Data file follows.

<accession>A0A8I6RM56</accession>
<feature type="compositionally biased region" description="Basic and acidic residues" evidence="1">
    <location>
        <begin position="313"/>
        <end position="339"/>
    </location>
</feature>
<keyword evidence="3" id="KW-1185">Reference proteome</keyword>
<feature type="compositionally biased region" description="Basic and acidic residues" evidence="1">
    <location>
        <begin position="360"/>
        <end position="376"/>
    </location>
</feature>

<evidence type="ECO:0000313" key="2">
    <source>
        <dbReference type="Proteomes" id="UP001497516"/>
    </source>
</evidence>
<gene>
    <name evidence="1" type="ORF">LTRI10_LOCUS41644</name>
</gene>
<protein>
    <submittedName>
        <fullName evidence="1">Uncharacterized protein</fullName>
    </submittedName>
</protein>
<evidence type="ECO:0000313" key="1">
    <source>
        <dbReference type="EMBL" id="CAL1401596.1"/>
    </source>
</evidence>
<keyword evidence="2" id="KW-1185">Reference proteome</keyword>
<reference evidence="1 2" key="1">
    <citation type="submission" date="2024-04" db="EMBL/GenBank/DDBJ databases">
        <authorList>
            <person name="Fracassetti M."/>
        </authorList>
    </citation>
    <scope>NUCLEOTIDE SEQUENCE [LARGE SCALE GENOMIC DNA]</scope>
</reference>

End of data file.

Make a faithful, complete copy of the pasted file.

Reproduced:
<accession>A0A8I6RM56</accession>
<feature type="compositionally biased region" description="Basic and acidic residues" evidence="1">
    <location>
        <begin position="313"/>
        <end position="339"/>
    </location>
</feature>
<keyword evidence="3" id="KW-1185">Reference proteome</keyword>
<feature type="compositionally biased region" description="Basic and acidic residues" evidence="1">
    <location>
        <begin position="360"/>
        <end position="376"/>
    </location>
</feature>

<evidence type="ECO:0000313" key="2">
    <source>
        <dbReference type="Proteomes" id="UP001497516"/>
    </source>
</evidence>
<gene>
    <name evidence="1" type="ORF">LTRI10_LOCUS41644</name>
</gene>
<protein>
    <submittedName>
        <fullName evidence="1">Uncharacterized protein</fullName>
    </submittedName>
</protein>
<evidence type="ECO:0000313" key="1">
    <source>
        <dbReference type="EMBL" id="CAL1401596.1"/>
    </source>
</evidence>
<keyword evidence="2" id="KW-1185">Reference proteome</keyword>
<reference evidence="1 2" key="1">
    <citation type="submission" date="2024-04" db="EMBL/GenBank/DDBJ databases">
        <authorList>
            <person name="Fracassetti M."/>
        </authorList>
    </citation>
    <scope>NUCLEOTIDE SEQUENCE [LARGE SCALE GENOMIC DNA]</scope>
</reference>